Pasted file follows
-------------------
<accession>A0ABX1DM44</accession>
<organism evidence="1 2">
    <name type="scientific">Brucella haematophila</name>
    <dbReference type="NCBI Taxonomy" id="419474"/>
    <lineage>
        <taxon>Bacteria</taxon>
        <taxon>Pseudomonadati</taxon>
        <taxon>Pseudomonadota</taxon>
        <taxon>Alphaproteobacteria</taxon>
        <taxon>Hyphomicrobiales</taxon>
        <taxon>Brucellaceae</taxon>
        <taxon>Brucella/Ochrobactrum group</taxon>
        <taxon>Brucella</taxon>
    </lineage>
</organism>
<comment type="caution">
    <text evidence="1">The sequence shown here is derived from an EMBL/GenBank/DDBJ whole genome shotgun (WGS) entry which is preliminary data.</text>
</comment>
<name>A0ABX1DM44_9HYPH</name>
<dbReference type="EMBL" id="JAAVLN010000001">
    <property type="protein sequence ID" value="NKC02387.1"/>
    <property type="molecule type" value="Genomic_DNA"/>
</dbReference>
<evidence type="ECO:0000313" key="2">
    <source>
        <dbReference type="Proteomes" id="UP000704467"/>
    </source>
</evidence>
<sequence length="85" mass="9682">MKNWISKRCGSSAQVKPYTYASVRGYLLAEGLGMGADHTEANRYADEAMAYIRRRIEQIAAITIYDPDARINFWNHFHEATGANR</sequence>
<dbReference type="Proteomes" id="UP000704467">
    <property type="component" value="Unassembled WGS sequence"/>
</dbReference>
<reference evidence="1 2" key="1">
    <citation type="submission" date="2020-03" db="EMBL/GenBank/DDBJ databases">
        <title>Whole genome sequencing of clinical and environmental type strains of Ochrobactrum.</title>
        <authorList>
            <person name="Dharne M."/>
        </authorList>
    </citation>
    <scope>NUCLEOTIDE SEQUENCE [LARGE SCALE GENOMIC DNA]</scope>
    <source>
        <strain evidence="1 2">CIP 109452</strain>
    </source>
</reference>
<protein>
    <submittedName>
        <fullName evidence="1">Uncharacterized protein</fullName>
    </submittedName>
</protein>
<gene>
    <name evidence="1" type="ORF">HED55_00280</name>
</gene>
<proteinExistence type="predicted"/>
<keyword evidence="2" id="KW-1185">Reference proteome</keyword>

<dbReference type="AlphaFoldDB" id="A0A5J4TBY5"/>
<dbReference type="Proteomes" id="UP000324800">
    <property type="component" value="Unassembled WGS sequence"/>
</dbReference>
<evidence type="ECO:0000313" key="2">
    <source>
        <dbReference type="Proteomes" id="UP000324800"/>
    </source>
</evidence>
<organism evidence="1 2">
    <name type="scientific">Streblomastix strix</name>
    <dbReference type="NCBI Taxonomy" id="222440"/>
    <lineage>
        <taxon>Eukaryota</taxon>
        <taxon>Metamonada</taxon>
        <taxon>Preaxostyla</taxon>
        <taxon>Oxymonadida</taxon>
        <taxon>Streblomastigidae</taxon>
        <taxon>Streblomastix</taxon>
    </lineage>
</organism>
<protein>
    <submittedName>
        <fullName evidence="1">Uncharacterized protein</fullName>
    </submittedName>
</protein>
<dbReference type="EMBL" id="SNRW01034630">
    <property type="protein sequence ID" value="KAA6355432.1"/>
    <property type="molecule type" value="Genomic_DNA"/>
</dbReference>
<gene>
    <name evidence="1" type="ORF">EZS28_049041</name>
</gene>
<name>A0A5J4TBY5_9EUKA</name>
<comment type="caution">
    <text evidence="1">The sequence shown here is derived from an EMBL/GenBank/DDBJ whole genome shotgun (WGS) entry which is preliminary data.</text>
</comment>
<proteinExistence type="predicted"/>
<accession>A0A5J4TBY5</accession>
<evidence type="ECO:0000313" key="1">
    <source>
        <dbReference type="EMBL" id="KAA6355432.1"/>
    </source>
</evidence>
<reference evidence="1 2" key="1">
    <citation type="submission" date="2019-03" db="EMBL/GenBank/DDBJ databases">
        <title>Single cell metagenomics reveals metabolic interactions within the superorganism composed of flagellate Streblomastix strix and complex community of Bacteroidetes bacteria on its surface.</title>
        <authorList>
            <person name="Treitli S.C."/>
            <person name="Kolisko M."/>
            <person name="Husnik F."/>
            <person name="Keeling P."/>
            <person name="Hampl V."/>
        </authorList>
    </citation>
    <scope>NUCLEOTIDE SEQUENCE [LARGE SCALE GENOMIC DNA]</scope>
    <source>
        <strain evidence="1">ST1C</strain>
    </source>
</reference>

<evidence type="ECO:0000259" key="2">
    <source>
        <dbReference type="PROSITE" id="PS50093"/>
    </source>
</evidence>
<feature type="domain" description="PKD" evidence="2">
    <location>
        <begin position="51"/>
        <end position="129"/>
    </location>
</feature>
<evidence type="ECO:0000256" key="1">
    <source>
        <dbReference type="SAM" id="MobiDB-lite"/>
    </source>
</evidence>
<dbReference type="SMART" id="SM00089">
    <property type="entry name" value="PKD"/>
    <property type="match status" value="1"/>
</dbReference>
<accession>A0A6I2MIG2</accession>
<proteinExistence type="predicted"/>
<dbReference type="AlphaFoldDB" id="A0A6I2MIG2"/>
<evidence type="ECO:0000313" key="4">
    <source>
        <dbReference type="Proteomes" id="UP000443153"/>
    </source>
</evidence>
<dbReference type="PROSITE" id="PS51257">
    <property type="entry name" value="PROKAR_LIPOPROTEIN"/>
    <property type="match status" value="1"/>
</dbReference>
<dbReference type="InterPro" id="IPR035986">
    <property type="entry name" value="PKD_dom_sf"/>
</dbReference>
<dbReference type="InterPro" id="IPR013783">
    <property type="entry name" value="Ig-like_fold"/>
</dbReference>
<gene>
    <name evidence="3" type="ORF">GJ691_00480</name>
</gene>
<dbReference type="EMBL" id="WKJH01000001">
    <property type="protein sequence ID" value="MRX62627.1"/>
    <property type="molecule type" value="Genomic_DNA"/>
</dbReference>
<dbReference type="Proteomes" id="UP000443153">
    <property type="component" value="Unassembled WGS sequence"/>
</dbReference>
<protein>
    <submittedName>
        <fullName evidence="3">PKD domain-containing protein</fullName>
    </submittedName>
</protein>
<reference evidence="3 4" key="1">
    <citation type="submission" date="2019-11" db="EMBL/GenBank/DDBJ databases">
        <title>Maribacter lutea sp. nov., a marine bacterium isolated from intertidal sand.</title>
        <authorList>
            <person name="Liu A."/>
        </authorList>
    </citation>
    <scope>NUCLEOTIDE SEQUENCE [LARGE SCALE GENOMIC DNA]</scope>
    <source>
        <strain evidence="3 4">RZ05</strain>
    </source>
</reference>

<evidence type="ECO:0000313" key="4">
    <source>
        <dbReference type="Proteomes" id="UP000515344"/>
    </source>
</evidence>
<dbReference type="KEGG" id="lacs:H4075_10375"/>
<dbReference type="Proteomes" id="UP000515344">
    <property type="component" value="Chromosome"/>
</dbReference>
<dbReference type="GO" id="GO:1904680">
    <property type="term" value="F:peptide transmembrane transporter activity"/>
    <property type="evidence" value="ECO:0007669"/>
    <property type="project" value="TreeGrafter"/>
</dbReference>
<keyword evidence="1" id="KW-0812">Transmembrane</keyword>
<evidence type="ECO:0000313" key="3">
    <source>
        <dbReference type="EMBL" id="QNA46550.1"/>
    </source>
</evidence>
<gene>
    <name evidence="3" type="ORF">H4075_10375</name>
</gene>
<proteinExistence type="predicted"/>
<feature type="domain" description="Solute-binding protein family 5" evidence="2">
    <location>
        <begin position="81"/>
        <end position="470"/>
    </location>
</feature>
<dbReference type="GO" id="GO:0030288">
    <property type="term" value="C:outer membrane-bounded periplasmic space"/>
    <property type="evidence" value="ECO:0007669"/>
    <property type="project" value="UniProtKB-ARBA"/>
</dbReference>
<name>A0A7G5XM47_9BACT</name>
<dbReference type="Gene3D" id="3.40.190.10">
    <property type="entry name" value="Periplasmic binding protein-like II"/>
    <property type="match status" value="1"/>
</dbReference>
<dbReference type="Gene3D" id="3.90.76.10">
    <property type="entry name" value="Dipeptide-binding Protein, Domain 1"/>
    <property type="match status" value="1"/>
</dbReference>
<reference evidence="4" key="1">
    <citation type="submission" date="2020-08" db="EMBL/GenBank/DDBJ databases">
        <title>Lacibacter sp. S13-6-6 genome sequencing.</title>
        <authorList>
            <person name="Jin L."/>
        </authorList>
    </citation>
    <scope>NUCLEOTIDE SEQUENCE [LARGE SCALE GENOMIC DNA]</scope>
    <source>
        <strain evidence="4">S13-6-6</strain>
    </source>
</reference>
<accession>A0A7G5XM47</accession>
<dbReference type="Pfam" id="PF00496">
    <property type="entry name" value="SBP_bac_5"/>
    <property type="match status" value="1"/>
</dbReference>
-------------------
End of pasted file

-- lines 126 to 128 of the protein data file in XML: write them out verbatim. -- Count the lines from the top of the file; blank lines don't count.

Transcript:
<evidence type="ECO:0000256" key="1">
    <source>
        <dbReference type="SAM" id="MobiDB-lite"/>